Friday, July 15, 2011 | On opening day of the Orange County Fair, Gov. Jerry Brown officially removed the for-sale sign from the fairgrounds, thus ending a more than yearlong quest by a private company to acquire the iconic 150-acre property in Costa Mesa.

“The Department of General Services is not selling the fairgrounds now,” said spokeswoman Gretchen Zeagler Thursday in a terse response to a Voice of OC inquiry. The department made a public announcement on Friday.

Brown’s decision follows a ruling last month by the 4th District Court of Appeal that the sale to Newport Beach-based Facilities Management West “could not go forward” because the bidding process set up by the Schwarzenegger administration was flawed.

The case challenging the sale was brought by Assemblyman Jose Solorio (D-Anaheim), state Sen. Lou Correa (D-Santa Ana), the Orange County Fair Preservation Society and Katrina Foley, a Newport-Mesa Unified School District trustee.

“Today’s statement is a tremendous victory for the families of Orange County and for sound public policy,” said Wylie Aitken, a Voice of OC board member who along with his daughter, Ashleigh Aitken, represented the plaintiffs.

“The responsibility now shifts to us,” Aitken added, referring to the residents of Orange County. “It is incumbent on the community to support the fair and buy lots of cotton candy and ride the Ferris wheel.”

Guy Lemmon, spokesman for Facilities Management West, struck a bitter tone in his reaction to Brown’s decision.

“We are extremely disappointed that the misguided legal issues raised by the court will not be fully pursued,” said Lemmon.

FMW spent large sums over the past two years — including the hiring of fair insiders like Becky Bailey Findley and Republican consultants like California Strategies chief Gary Hunt — to lobby for and defend the sale after it was challenged by a coalition of activists and fairgrounds vendors.

“Apparently, the governor — who represented [General Services] as attorney general during the entire process — now disagrees and is refusing to support the work of the professionals who conducted this sale,” Lemmon said. “This decision will further discourage businesses to work with the state as the state attempts to address the fiscal crisis.”

Yet just as the two-year saga of the Orange County Fairgrounds sale ends, focus on the property’s future remains intense.

Statewide there is now more scrutiny on how fairs operate, as well as more discussion about revenue sharing and the lack of transparency at local fair boards.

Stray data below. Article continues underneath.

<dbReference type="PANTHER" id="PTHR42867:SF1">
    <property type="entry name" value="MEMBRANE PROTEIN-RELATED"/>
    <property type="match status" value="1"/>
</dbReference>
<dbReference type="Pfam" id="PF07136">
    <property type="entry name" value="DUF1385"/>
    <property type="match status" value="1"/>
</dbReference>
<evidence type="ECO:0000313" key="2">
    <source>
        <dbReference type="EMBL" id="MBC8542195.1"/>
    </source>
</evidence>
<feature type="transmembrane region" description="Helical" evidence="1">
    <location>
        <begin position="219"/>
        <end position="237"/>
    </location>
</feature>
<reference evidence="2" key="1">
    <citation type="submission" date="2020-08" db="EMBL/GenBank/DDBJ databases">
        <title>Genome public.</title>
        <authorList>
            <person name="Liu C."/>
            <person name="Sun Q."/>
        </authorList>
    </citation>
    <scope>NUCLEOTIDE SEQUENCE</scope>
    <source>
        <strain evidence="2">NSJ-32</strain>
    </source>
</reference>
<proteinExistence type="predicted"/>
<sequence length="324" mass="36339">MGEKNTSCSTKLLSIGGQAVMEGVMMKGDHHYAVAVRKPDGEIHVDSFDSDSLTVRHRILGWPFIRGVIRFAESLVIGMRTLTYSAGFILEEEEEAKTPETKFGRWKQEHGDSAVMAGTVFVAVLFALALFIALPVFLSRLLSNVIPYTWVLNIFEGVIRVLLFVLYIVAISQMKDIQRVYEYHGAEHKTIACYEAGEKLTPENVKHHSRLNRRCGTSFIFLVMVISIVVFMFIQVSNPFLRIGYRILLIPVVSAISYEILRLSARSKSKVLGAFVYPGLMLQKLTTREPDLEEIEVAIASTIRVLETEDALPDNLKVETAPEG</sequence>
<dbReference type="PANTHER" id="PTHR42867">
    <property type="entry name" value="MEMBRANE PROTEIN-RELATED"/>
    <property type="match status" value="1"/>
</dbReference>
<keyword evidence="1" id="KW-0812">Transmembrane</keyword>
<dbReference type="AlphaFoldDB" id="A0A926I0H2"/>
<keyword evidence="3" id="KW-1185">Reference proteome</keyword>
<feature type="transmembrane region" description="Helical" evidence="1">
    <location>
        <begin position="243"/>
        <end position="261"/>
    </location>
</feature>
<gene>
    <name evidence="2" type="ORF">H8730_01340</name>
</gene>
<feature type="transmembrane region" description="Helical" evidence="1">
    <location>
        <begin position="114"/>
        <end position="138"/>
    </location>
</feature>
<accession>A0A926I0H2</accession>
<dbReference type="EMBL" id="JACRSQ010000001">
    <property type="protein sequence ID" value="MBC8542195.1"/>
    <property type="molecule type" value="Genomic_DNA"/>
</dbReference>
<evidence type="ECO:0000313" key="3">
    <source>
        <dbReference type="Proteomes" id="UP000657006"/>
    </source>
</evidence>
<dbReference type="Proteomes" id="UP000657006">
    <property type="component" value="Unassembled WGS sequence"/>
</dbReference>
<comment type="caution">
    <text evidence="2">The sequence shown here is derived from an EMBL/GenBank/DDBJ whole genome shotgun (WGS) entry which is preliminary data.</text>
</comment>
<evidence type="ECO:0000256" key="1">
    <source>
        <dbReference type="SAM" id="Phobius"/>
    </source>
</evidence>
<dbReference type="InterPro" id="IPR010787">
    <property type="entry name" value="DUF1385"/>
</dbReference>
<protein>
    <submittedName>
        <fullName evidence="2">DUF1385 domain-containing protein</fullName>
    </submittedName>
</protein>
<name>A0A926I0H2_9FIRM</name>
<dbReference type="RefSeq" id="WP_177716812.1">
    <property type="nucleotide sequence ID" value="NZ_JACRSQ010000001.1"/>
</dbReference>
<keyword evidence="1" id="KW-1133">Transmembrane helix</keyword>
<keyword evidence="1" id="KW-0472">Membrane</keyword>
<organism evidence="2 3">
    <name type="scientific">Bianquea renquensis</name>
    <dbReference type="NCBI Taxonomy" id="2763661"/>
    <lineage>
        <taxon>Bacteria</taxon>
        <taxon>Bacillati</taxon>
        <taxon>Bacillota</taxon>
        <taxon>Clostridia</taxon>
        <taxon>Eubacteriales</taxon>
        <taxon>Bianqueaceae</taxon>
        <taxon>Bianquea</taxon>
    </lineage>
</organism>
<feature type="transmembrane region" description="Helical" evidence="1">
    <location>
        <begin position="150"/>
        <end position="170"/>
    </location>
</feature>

Many of the activists who have opposed the sale to FMW say they will continue to closely watch Orange County Fair Board members, whose efforts triggered the sale that was eventually championed by Schwarzenegger and a group of GOP insiders.

Nick Berardino, general manager of the Orange County Employees Association and the latest Brown appointment to the Fair Board, has publicly stated his main focus on the board will be greater transparency.

In his statement, Aitken noted: “It is also time to look at the future and focus on community involvement, not profit; management for the people; and multiple uses of the facilities to make it even more an open public jewel to all.”

Zeigler said the governor is leaving his options open and “will be evaluating the pros and cons of selling state properties in the coming months.”

Solorio is pursuing legislation (strongly opposed by FMW and Costa Mesa Mayor Gary Monahan) that would set up a revenue sharing arrangement between the local fair and the state.

Transparency is also a high priority for state Correa, who said he is “looking at getting together a set of legislators to review how best to manage not only the Orange County Fair but the state’s entire fair system.

“How do you maximize the recreational opportunities for communities and balance those with the need to raise revenues? … They’re not inconsistent,” Correa said.

Please contact Norberto Santana Jr. directly at and follow him on Twitter: And add your voice with a letter to the editor.

Since you've made it this far,

You are obviously connected to your community and value good journalism. As an independent and local nonprofit, our news is accessible to all, regardless of what they can afford. Our newsroom centers on Orange County’s civic and cultural life, not ad-driven clickbait. Our reporters hold powerful interests accountable to protect your quality of life. But it’s not free to produce. It depends on donors like you.

Join the conversation: In lieu of comments, we encourage readers to engage with us across a variety of mediums. Join our Facebook discussion. Message us via our website or staff page. Send us a secure tip. Share your thoughts in a community opinion piece.